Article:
Producers shall be required to withdraw the by-products of wine-making, or any other processing of grapes, under supervision subject to the following conditions:.

Member States shall take the measures necessary to ensure that such transactions are checked. They may have a system of prior recognition of the concerned third parties.

Member States may decide that producers who, during the wine year in question, do not produce more than 25 hectolitres of wine or must themselves on their own premises are not required to withdraw their by-products.

Producers may fulfil the obligation of disposal for a part or for the entirety of the by-products of wine-making or any other processing of grapes, by delivering the by-products to distillation.

Member States may require that the delivery to distillation of a part or of the entirety of the by-products of wine making or of any other processing of grapes is made compulsory for a part or for the entirety of their producers, on the basis of objective and non-discriminatory criteria.

This obligation can be also fulfilled by the delivery of wine to the vinegar industry. The relevant Member States may introduce a system of certification of distillers according to a procedure that they lay down.

The relevant aid shall include a lump-sum amount destined to compensate the costs of collection of these products which shall be transferred from the distiller to the producer, if the relevant costs are borne by the latter.

Member States may provide for support to be advanced provided that the beneficiary has lodged a security. Member States shall adopt detailed rules for applying the measure provided for in this Article.

Member States shall fix, within the limits provided for in paragraph 1 on the basis of objective and non-discriminatory criteria, the amount of aid and the lump-sum compensation for the collection costs referred to in Article 24 2 , and communicate them to the Commission in the relevant part of Annexes I, V and VII forms.

These amounts may be adjusted according to different production typologies, on the basis of objective and non-discriminatory criteria.

The aid may be paid to wine producers who are not themselves grape producers. These amounts may be adjusted, notably in accordance with production region and production conditions, on the basis of objective and non-discriminatory criteria.

Member States may require that this distillation is made compulsory for a part or for the entirety of their producers, on the basis of objective and non-discriminatory criteria.

The aid may include a minimum price, which shall be transferred by the distillers to the wine producers. Member States shall establish the amount of aid and, where relevant, the minimum price for the wine producers referred to in Article 29 hereto and communicate them to the Commission in the relevant part of the forms set-out in Annexes I, V and VII.

These amounts can be adjusted, notably by production region and wine category, on the basis of objective and non-discriminatory criteria.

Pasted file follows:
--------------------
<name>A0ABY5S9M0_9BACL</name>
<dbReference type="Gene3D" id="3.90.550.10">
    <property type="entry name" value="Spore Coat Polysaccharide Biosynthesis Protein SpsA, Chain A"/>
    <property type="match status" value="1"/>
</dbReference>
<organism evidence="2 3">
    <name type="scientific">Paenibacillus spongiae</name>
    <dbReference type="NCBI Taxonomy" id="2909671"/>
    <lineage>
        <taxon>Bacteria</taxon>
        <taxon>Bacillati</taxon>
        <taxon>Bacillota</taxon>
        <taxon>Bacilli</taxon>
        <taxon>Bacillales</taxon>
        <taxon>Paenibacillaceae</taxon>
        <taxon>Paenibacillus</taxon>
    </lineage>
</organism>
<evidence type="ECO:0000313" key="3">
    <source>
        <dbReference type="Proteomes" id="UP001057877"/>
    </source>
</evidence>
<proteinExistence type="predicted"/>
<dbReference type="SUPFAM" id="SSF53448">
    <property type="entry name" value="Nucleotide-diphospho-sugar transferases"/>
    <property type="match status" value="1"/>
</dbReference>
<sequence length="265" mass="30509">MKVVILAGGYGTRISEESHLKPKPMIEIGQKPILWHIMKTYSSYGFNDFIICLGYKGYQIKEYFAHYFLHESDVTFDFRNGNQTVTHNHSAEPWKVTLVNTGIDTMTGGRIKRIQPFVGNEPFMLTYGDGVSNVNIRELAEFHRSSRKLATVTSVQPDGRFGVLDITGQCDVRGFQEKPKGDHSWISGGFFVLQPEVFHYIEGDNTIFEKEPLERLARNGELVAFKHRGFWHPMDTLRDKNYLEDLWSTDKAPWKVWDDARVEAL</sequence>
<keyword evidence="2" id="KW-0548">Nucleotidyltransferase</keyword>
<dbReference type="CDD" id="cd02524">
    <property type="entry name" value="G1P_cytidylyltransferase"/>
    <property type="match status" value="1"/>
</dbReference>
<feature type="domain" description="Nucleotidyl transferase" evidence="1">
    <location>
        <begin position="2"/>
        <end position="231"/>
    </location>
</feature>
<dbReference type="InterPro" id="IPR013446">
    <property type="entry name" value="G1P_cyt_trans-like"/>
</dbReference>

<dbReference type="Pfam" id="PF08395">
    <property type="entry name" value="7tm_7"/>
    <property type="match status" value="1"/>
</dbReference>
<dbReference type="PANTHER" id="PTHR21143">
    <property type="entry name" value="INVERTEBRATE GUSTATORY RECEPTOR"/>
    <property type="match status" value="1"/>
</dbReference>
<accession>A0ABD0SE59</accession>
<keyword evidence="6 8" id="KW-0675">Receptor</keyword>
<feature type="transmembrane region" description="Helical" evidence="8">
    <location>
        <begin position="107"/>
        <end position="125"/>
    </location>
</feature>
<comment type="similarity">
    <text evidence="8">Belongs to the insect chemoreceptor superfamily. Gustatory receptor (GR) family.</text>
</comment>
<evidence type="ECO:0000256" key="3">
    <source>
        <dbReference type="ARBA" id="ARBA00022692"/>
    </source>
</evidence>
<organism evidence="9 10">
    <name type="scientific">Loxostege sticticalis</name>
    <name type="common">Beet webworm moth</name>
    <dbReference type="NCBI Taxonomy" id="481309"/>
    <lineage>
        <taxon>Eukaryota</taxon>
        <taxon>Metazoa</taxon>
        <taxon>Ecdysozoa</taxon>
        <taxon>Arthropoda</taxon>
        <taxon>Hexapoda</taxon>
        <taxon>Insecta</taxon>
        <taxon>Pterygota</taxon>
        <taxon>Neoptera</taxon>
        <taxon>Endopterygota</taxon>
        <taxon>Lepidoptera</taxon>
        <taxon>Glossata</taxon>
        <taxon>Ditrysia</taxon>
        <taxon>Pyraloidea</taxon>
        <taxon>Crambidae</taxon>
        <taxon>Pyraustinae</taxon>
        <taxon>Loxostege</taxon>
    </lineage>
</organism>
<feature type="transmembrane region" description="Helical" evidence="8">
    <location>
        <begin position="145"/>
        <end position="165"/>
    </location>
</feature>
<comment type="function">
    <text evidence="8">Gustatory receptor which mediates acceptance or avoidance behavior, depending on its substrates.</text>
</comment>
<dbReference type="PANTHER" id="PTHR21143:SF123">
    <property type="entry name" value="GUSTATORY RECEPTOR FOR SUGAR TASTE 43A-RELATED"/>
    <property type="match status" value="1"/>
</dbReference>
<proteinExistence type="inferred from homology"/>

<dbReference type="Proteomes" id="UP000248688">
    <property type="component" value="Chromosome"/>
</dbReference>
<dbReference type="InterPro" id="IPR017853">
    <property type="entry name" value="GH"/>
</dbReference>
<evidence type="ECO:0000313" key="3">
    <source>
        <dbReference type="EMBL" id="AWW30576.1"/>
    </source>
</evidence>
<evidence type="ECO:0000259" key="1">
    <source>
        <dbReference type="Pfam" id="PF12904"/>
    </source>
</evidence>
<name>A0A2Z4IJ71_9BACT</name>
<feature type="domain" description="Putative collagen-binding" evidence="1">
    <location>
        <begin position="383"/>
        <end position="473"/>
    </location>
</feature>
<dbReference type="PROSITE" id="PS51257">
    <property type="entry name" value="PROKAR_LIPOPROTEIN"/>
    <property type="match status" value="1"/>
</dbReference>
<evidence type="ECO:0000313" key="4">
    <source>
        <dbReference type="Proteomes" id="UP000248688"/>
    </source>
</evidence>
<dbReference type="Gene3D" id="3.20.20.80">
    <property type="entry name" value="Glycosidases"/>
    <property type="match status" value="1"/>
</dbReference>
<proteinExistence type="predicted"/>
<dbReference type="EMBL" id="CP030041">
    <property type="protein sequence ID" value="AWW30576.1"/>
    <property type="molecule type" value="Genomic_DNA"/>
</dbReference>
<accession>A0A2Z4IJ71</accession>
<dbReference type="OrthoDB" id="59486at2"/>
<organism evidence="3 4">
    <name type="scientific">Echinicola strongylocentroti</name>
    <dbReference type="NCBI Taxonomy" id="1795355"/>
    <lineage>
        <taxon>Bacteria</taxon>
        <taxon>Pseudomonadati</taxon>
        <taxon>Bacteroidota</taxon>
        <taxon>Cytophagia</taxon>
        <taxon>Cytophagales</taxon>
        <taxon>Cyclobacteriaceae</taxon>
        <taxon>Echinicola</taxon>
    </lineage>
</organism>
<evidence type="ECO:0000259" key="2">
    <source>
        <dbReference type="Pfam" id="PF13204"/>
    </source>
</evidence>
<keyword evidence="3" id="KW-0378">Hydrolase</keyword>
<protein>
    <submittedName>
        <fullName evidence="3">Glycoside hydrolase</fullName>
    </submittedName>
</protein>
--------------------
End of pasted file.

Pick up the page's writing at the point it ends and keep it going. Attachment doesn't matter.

In any event, the aid shall be fixed in such a way that the price paid to wine producers does not exceed the market price for the corresponding production region and wine category.

Where Member States grant national aid for crisis distillation, they shall record details of each application and its outcome.

Member States shall establish, within the limits provided for in paragraph 1 on the basis of objective and non-discriminatory criteria, the amount of aid for each category of product and communicate it to the Commission in the relevant part of the forms set-out in Annexes I, V and VII.

These amounts may be modulated by region or vine-growing area, on the basis of objective and non-discriminatory criteria.

Reporting, evaluation and general provisions. The information contained in the appropriate tables shall refer to each year in respect of the measures of the support programme:.

In the same communication, technical data related to the implementation of the measures in the support programme, shall be presented by the Member States in the form set out in Annex VII.

References to a given financial year shall refer to payments actually made by Member States between 16 October and 15 October of the following year.

In addition the following items shall be inserted in the conclusions:. Member States shall communicate to the Commission the measures taken to comply with the provisions foreseen in Article 9 1 and 12 1 d.

Member States shall record the details of all support programmes, whether or not amended, and of all measures carried out in pursuance of programmes.

Entry price arrangements for grape juice and must. Certificates and analysis reports for wine, grape juice and must on import.

No certificate or analysis report need be presented for products originating in and exported from third countries in labelled containers of not more than five litres fitted with a non-reusable closing device where the total quantity transported, whether or not made up of separate consignments, does not exceed litres.

Where products do not fulfil the conditions set out in paragraph 1, no certificate and analysis report needs to be presented for:.

Requirements to be met and detailed rules for drawing up and using the certificate and analysis report for imports of wine, grape juice and grape must.

The certificate and analysis report for each consignment intended for import into the Community shall be drawn up on a single V I 1 document.

The document referred to in the first subparagraph shall be drawn up on a V I 1 form corresponding to the specimen shown in Annex IX.